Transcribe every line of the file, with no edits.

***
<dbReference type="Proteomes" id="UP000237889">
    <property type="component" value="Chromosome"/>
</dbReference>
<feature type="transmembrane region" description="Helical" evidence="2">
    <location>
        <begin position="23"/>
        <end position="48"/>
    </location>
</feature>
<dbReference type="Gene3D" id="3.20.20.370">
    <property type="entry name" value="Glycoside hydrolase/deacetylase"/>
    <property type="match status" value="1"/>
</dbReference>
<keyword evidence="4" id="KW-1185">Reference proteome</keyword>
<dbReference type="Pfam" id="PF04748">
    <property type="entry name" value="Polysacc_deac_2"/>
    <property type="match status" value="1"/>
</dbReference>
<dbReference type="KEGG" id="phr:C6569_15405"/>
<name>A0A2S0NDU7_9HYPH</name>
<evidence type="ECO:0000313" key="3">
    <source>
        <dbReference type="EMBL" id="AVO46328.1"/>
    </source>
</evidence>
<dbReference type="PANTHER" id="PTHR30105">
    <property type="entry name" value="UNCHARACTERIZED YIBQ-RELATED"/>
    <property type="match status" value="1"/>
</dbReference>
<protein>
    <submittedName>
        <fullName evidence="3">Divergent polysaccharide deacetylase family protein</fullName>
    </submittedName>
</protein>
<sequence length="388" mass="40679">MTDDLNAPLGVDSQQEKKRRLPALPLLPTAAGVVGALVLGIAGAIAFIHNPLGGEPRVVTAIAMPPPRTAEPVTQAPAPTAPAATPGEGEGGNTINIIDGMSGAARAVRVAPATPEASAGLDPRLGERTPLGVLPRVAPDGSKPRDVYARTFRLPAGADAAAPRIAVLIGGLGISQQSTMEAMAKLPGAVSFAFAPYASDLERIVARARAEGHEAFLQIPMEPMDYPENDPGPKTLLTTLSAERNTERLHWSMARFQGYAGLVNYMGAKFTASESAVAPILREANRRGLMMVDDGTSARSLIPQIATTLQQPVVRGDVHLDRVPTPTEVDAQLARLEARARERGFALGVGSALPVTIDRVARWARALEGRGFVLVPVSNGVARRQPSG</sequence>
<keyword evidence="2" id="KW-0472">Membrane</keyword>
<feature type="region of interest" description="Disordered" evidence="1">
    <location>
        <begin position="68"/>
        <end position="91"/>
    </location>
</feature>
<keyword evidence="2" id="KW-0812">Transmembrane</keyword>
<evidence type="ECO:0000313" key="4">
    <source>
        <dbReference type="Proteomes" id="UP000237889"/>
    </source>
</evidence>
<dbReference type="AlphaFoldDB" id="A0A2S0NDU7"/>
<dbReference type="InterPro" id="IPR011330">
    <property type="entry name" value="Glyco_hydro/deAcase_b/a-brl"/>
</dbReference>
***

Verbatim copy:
<dbReference type="Proteomes" id="UP000237889">
    <property type="component" value="Chromosome"/>
</dbReference>
<feature type="transmembrane region" description="Helical" evidence="2">
    <location>
        <begin position="23"/>
        <end position="48"/>
    </location>
</feature>
<dbReference type="Gene3D" id="3.20.20.370">
    <property type="entry name" value="Glycoside hydrolase/deacetylase"/>
    <property type="match status" value="1"/>
</dbReference>
<keyword evidence="4" id="KW-1185">Reference proteome</keyword>
<dbReference type="Pfam" id="PF04748">
    <property type="entry name" value="Polysacc_deac_2"/>
    <property type="match status" value="1"/>
</dbReference>
<dbReference type="KEGG" id="phr:C6569_15405"/>
<name>A0A2S0NDU7_9HYPH</name>
<evidence type="ECO:0000313" key="3">
    <source>
        <dbReference type="EMBL" id="AVO46328.1"/>
    </source>
</evidence>
<dbReference type="PANTHER" id="PTHR30105">
    <property type="entry name" value="UNCHARACTERIZED YIBQ-RELATED"/>
    <property type="match status" value="1"/>
</dbReference>
<protein>
    <submittedName>
        <fullName evidence="3">Divergent polysaccharide deacetylase family protein</fullName>
    </submittedName>
</protein>
<sequence length="388" mass="40679">MTDDLNAPLGVDSQQEKKRRLPALPLLPTAAGVVGALVLGIAGAIAFIHNPLGGEPRVVTAIAMPPPRTAEPVTQAPAPTAPAATPGEGEGGNTINIIDGMSGAARAVRVAPATPEASAGLDPRLGERTPLGVLPRVAPDGSKPRDVYARTFRLPAGADAAAPRIAVLIGGLGISQQSTMEAMAKLPGAVSFAFAPYASDLERIVARARAEGHEAFLQIPMEPMDYPENDPGPKTLLTTLSAERNTERLHWSMARFQGYAGLVNYMGAKFTASESAVAPILREANRRGLMMVDDGTSARSLIPQIATTLQQPVVRGDVHLDRVPTPTEVDAQLARLEARARERGFALGVGSALPVTIDRVARWARALEGRGFVLVPVSNGVARRQPSG</sequence>
<keyword evidence="2" id="KW-0472">Membrane</keyword>
<feature type="region of interest" description="Disordered" evidence="1">
    <location>
        <begin position="68"/>
        <end position="91"/>
    </location>
</feature>
<keyword evidence="2" id="KW-0812">Transmembrane</keyword>
<evidence type="ECO:0000313" key="4">
    <source>
        <dbReference type="Proteomes" id="UP000237889"/>
    </source>
</evidence>
<dbReference type="AlphaFoldDB" id="A0A2S0NDU7"/>
<dbReference type="InterPro" id="IPR011330">
    <property type="entry name" value="Glyco_hydro/deAcase_b/a-brl"/>
</dbReference>